It's a C in the context of the show, but I liked it a lot. Bad puns, weird anti-Welsh hateration, remedial-at-best Dickens, and some very creepy visuals make for another classic-era episode. They don't make the "behind the couch" jokes for nothing, and if you remember the show as being absolutely terrifying to you as a child, this episode should take you right back there. It comes to us from Mark Gatiss, which is interesting in that I could not have been more wrong about Davies having written the entire season, but also because Mark "Glenn Bulb" Gatiss utterly rules. (See: The League Of Gentlemen and Nighty Night, the latter of which might be my favorite comedy in the history of television.) The Doctor and Rose shoot for Naples 1860, but end up in Cardiff 1869, where Charles Dickens is about to perform a dramatic reading. A old woman's corpse is possessed by a mysterious spirit, but still manages to attend, and the embalmer and assistant finally track her down, too late. She flips out and is completely terrifying. Rose and the Doctor take care of the ensuing riot, but Rose is kidnapped by the embalmer, Sneed, when she twigs to the fact that the lady's not crazy, just dead. Dickens and the Doctor follow them back to their funeral parlor, where Rose has been locked in yet another room with yet another set of mindless destructive zombies. Sneed and the assistant, Gwyneth, finally admit that they're in over their heads, and the Doctor somehow deduces that there's a "rift" in time and space somewhere in the funeral parlor. Rose and Gwyneth have such a nice, long heart-to-heart that it's obvious she's dead meat, and the Doctor throws a sÃ©ance. Gwyneth provides a connection to the alien entities that have been perpetrating the creepy zombie action, the Gelth, whose own bodies were lost in the Time War. In order to repay this debt, the Doctor convinces Gwyneth (who is pretty nuts at this point) and Rose (who finds the whole thing disgusting) to give the Gelth the bodies of dead humans so that their race won't disappear. This goes really well for about seven seconds, until the Gelth get crazy greedy and decide to take over all human bodies. Zombie apocalypse! Dickens figures out that the Gelth can somehow be dealt with by turning on all the gas jets in the house, luring them out of the bodies themselves, and Gwyneth -- who it turns out has been dead for half the episode, creepily -- blows up the entire house with herself inside. The Doctor and Rose say goodbye to Dickens and travel into the next episode; Dickens spouts some well-known dialogue while running around town like a freak.
Mortician Sneed crosses a room to light a gas lamp in a very, very old-time shot -- you expect those light trails and the muffled silence, like in the really old stuff. Have you seen Sapphire & Steel? Strega turned me on to it. Can you explain that shit to me? I think I love it, but it's so, so boring and so, so bizarre that I think I might just like the film quality. Remember The Tomorrow People? I always thought that was Doctor Who when I was little. And Glark mentioned this to me, so I have a new obsession there and I want to find out all about it. Basically, it makes sense that all this memorable stuff would be hitting this week, because this episode does a pitch-perfect pastiche of the whole look and feel, albeit with better clothes and sets. Apparently, it also makes tonal references to British ghost-story shows that would air over the winter holidays, because there's not a damn thing the Brits can't make creepier if they put their minds to it. Even Christmas. There's a dead lady in a coffin in the room, and the decedent's grandson -- a Mr. Redpath, not long for this world -- is stolidly mourning her. Their clothes and hair "styles" suggest that we're in the nineteenth century. We focus particularly on Sneed lighting the lamp, and there are daffodils ("contentment" or "unending respect" in the language of flowers, but connected to and originally indivisible from the asphodel, "undying regret" or "death") everywhere, so it's a funeral thing no matter what, and it's a nice touch. Though, for all I know, the practice is still around and I'm talking out my ass. Sneed offers Redpath his condolences, and they check out the body. Redpath mentions how "full of life" she was, how he "can't believe she's gone," and Sneed replies that she's "merely sleeping," so...they should get out of that room, right? Like, immediately?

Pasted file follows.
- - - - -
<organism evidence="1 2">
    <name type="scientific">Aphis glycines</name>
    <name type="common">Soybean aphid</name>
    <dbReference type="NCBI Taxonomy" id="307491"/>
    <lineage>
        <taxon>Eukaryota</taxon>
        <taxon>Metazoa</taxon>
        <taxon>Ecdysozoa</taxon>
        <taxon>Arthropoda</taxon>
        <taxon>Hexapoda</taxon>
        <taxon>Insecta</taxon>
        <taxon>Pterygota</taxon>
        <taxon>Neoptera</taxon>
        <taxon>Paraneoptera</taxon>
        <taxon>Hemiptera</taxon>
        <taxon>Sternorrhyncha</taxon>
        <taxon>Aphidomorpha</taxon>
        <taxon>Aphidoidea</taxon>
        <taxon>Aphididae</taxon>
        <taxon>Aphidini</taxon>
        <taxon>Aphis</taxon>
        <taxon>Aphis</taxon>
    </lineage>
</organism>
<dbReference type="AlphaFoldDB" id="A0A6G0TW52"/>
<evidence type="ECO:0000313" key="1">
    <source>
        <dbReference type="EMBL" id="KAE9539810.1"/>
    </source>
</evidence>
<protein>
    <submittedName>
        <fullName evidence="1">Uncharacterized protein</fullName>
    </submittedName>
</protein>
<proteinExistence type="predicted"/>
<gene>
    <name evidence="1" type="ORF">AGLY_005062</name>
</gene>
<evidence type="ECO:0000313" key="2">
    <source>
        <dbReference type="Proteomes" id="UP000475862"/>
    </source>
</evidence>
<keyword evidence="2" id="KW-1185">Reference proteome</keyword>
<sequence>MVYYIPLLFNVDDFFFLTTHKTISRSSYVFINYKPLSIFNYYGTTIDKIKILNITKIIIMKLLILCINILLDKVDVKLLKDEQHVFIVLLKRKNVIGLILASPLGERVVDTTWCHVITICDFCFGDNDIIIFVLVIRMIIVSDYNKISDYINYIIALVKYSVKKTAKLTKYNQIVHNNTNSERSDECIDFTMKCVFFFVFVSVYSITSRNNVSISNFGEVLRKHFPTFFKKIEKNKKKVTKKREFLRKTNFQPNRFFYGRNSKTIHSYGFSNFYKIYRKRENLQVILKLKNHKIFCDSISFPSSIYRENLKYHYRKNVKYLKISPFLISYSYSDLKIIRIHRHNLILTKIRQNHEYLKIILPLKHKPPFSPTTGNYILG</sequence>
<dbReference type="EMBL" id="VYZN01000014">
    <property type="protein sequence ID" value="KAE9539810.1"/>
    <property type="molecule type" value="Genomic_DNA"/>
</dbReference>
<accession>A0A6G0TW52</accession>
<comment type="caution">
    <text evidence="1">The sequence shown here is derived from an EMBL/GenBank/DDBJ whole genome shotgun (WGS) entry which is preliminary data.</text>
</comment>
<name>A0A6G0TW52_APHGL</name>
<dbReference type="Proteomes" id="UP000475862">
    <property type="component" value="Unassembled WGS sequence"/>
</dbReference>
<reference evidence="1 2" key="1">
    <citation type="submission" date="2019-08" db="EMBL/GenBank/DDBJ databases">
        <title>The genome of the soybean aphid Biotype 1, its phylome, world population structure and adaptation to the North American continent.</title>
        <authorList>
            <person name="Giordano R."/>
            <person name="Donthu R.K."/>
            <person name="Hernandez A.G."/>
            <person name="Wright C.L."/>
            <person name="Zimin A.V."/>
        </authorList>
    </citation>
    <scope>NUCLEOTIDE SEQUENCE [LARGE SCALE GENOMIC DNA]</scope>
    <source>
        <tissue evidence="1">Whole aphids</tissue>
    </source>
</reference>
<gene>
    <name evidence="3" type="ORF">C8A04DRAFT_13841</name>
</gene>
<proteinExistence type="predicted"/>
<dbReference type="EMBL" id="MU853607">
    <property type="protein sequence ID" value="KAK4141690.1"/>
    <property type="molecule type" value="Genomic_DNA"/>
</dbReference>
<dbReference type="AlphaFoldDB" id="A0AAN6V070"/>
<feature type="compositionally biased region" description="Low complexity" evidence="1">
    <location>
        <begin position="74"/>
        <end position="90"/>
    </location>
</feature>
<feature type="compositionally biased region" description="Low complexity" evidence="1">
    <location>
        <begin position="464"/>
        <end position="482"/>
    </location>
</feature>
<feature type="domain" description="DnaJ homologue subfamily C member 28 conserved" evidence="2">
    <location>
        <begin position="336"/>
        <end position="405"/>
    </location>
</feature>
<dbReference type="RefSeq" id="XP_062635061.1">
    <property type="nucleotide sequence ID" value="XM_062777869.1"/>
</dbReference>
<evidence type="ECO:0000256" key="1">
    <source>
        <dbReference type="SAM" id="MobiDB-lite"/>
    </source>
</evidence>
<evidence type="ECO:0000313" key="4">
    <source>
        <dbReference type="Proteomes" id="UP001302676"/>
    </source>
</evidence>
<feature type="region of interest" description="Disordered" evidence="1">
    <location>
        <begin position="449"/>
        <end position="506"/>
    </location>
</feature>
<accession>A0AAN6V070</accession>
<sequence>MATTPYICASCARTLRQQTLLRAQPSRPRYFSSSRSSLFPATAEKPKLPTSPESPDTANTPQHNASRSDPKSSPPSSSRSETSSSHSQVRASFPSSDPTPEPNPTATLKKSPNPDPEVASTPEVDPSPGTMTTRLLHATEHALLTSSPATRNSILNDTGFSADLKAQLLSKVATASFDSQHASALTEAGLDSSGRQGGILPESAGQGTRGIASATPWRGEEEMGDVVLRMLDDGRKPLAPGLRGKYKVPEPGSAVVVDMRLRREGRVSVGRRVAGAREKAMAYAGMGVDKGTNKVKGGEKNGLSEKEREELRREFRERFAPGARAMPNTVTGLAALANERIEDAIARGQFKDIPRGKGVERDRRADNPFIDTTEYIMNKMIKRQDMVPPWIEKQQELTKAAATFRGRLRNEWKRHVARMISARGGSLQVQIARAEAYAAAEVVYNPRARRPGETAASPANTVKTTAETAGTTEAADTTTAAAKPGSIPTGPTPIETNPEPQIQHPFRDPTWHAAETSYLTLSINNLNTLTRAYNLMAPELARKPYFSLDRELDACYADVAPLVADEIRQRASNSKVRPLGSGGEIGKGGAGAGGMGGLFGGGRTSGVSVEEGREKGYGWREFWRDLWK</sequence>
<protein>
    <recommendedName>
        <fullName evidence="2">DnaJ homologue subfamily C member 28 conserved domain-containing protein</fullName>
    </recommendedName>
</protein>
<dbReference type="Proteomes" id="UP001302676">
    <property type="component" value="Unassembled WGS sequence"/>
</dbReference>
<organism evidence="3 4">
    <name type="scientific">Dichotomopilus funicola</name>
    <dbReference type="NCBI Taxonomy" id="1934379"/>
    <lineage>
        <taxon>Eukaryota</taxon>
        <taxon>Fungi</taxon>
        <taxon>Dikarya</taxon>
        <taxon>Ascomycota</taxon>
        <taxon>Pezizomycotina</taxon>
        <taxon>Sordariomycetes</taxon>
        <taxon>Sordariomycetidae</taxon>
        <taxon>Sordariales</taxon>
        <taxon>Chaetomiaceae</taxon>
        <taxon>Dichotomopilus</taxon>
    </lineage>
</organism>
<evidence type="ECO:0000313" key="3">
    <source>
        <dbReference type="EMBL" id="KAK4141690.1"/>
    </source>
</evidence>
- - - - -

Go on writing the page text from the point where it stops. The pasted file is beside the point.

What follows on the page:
Sneed leaves Redpath alone with the body, and Redpath bows his head in grief, missing out on the whispering blue gas swirling around and eventually entering the body, causing her eyes to pop open horribly. She grabs her grandson by the neck and commences jigglin', and Sneed hears the commotion and returns. "Oh, no," he says, which is funny, because he's totally watching an old dead woman strangle her grandson. "Oh, no." Redpath's neck is twisted, and he drops, and Sneed tries to get the lid back on the coffin. He's a pragmatic one, this Sneed. He calls for "Gwyneth," shouting that they've "got another one," and honestly: how bad a mortician do you have to be for this to happen regularly? He should find a new job. Grandma Redpath drops her grandson and destroys the coffin, heading out into the snow, groaning. Grandma's gotta bounce! As she walks toward the camera, wailing louder and louder, the blue swirling lights around her grow brighter and she walks directly into the camera, screaming, eyes wide and uncomprehending. Holy hell. Thanks for being creepy, Dr. Mark Gatiss, writer of this episode and gifted comedic actor. You rule. Gatiss was involved with Little Britain and The Quatermass Experiment (if this episode doesn't convince you of that anyway), and Nighty Night, easily my favorite comedy in the history of TV. The hero is this beautiful, posh beauty shop owner named Jill, who comes to personal tragedy and, in the attempt to begin her new life and discover beauty again, is menaced by the treacly, sickening predations of the hateful Cath Cole, who persists in hanging onto Jill's boyfriend Don like a colonic parasite, even though she's in a wheelchair and he's her husband. Horrid creature. They truly are the best, and the worst, that the UK has to offer. The writer of this episode stars on Nighty Night as Jill's unfortunate suitor Glenn Bulb, a valiant lover indeed. God bless Julia Davis. The really funny thing is that the guy is actually quite good-looking, but I've never seen him acting without incredibly fucked-up-looking makeup, making him like the Amy Sedaris of Tees Valley.